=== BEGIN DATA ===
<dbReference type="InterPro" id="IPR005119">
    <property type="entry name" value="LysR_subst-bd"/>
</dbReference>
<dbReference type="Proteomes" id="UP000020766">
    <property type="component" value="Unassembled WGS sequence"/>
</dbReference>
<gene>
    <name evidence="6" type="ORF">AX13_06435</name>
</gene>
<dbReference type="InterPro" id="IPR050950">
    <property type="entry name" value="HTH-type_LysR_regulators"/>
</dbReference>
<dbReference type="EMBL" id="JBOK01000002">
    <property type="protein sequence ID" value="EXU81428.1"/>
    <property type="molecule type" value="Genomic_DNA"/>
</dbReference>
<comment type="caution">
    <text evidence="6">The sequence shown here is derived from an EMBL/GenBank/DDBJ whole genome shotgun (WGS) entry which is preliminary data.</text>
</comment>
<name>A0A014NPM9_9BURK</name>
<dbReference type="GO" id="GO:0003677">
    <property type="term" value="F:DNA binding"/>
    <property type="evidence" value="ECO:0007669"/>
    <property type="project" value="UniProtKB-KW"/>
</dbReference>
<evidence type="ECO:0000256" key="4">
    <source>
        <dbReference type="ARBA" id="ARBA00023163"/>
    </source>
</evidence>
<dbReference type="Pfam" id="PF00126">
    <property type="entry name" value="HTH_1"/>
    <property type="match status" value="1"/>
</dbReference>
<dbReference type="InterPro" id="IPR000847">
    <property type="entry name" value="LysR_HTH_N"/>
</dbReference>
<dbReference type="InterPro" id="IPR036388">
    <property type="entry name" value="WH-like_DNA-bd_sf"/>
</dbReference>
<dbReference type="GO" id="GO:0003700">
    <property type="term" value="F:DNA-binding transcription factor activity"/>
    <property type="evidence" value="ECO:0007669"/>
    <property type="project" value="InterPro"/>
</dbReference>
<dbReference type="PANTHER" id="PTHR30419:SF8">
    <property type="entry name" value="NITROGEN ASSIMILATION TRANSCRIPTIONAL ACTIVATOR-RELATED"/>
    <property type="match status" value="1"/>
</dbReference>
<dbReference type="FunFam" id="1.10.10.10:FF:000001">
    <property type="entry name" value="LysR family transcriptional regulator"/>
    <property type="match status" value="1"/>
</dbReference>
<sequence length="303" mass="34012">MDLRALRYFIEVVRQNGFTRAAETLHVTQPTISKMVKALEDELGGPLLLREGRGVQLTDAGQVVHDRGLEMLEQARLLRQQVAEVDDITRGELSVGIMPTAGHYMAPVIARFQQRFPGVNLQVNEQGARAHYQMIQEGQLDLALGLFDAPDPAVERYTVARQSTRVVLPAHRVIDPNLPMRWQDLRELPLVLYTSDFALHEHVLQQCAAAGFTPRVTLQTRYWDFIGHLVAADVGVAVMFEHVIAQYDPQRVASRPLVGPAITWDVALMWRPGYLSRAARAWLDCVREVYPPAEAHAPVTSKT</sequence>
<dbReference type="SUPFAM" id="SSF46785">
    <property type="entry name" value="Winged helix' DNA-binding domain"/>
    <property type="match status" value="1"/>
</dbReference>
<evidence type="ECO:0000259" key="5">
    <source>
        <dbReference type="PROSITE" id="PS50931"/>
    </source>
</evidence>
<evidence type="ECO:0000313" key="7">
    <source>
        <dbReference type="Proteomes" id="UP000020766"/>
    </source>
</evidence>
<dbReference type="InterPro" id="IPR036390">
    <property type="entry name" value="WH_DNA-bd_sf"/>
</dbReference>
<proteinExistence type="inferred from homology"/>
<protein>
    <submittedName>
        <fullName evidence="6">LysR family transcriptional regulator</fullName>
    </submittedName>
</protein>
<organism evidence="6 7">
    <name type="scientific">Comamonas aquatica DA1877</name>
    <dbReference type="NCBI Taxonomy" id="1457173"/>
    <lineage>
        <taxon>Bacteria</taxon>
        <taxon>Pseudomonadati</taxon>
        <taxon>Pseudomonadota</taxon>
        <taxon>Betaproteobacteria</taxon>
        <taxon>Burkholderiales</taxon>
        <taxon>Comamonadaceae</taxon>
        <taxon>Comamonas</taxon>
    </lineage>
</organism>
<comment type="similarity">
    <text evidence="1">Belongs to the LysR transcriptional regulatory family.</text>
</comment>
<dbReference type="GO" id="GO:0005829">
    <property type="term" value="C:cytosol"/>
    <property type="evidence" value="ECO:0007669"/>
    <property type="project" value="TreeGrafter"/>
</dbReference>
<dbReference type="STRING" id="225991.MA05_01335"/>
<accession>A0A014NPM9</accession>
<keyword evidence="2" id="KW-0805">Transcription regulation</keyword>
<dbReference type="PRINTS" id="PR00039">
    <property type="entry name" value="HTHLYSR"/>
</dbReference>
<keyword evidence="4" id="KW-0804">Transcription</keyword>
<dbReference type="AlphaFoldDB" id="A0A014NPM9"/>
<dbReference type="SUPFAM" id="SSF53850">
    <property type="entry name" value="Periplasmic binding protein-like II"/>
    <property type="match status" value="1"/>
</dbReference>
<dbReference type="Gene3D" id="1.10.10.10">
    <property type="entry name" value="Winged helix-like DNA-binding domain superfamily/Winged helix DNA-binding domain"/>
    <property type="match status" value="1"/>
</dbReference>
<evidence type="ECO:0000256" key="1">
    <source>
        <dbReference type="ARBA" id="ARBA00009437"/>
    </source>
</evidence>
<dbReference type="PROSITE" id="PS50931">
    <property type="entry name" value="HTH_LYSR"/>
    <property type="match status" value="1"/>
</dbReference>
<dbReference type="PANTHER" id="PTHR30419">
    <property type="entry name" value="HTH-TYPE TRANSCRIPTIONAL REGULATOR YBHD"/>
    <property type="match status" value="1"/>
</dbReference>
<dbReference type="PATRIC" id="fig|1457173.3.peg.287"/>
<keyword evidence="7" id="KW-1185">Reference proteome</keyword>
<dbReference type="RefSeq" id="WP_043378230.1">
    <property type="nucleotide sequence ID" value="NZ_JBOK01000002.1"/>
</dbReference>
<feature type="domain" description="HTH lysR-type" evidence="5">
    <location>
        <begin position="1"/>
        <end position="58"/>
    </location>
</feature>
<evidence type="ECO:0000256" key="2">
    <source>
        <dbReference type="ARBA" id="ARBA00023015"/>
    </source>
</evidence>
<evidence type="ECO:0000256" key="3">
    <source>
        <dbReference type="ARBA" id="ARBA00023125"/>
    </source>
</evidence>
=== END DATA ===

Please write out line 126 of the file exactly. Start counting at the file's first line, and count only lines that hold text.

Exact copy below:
    <property type="match status" value="1"/>